(3 minute read)
No, not a gathering of individuals who share a love of bath accessories! In this blog, we look at the Rubber Duck Club, a virtual support network for those who want a little more accountability in their lives.
Running your own business has many perks: doing work that makes you happy, flexible work arrangements, a strong appreciation for what you do… There are plenty of reasons why being your own boss is great! There are, however, some things which need consideration and a few risks involved.
When you work for yourself – and especially when you work in a team with remote working – it can be a real struggle to share any issues that crop up. When there isn’t a team physically around you, it can really help to put some community measures in place. With our team working on their own schedules and in their preferred locations, we decided to write a blog on how we collaborate to make sure that we’re gaining the experience and expertise of our colleagues!
We’re very fortunate that, here in Bath, there is a fantastic space at The Guild where we can go to get our heads down and get some work done. We’re even more lucky that we have access to the Rubber Duck Club! While the name doesn’t immediately conjure images of people hard at work, the rationale behind it is that in software development, programmers need to be able to debug their work. One story (The Pragmatic Programmer) tells of a programmer who carried around a rubber duck and forced himself to explain his code, line-by-line, to the duck. For us, it’s the idea that two heads are better than one.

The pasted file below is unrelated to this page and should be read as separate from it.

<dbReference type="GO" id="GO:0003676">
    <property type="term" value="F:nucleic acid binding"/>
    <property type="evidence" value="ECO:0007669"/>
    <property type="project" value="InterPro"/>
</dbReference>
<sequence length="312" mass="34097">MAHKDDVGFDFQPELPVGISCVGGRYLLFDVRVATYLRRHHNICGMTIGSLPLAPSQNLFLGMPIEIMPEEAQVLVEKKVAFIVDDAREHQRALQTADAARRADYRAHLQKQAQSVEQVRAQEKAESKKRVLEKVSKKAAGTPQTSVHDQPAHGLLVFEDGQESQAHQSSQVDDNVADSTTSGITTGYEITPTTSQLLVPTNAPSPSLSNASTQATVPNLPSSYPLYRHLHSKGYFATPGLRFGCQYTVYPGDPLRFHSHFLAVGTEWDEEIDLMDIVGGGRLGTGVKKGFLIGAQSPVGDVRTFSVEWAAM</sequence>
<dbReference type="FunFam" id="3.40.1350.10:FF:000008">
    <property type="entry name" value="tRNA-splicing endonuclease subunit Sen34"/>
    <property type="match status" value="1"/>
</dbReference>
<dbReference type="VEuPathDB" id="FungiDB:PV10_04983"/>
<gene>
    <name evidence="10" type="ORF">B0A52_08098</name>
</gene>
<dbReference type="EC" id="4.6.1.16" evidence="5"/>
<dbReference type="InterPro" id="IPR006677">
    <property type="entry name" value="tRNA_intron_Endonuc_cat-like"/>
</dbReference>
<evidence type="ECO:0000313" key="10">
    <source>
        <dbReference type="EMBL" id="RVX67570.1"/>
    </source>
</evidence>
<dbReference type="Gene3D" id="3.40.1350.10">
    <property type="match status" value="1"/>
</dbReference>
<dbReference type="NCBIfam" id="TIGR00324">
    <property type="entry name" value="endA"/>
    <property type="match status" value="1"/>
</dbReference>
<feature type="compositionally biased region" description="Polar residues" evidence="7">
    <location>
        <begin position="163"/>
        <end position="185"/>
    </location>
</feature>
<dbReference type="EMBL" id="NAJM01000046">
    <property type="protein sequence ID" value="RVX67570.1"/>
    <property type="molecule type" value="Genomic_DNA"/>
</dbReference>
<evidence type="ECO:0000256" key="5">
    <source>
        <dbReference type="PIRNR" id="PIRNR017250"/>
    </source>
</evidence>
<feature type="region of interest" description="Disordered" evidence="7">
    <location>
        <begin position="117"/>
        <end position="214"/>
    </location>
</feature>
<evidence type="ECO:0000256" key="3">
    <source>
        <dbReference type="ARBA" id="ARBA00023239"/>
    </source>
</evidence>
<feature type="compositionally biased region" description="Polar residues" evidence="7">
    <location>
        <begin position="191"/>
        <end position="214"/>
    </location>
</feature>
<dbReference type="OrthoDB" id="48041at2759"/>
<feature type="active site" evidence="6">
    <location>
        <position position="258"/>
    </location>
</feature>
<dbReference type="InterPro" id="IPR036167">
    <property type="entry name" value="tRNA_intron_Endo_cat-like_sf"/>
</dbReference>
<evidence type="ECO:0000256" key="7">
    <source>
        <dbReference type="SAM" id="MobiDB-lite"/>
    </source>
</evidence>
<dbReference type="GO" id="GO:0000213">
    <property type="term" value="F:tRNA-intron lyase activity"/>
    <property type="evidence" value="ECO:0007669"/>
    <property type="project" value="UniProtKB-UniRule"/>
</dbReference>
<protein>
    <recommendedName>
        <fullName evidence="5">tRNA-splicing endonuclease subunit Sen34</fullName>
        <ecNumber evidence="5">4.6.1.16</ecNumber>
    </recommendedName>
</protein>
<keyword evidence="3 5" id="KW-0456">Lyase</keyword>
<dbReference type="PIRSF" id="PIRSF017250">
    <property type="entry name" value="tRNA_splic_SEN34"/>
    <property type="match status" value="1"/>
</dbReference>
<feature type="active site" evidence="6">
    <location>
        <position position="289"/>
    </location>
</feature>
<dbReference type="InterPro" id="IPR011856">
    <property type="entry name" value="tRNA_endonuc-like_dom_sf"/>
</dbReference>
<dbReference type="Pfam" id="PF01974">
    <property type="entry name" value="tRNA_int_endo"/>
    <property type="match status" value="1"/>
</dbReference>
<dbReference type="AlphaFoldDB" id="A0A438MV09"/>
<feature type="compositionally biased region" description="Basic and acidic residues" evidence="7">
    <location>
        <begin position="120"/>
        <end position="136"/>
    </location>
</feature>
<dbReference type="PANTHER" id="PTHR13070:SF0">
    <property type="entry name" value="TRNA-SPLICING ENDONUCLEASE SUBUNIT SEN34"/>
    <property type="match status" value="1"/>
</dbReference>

The Rubber Duck Club at The Guild is all about finding someone else who is happy to share a few minutes of their time every now and again in order to swap ideas, tackle problems, or share the load.
There are three simple steps to becoming a Rubber Duck:
- Find your buddy (your rubber duck) and together, decide on an appropriate amount of time to swap.
- Both rubber ducks write down what they want to get out of the time available.
- Take it in turns to use up your slot – make sure you time it so you can keep to your schedule!
This is the sort of thing that quite often naturally occurs in a cohesive working environment: when you sit at a desk next to someone, you may well ask them for some advice on how to deal with a problem that has arisen, and in return, they may ask you to check over an email they’re about to send. It’s not necessary to go to someone who is considered an expert in that field. Instead, it’s the idea of having someone else to bounce ideas off, or to spot any flaws. It’s the same in the Rubber Duck Club. You’re not looking for someone with a particular skill, you’re just looking for someone to share an idea with.
Why not give it a try? Set up your own Rubber Duck Club and see if you can all benefit from the group!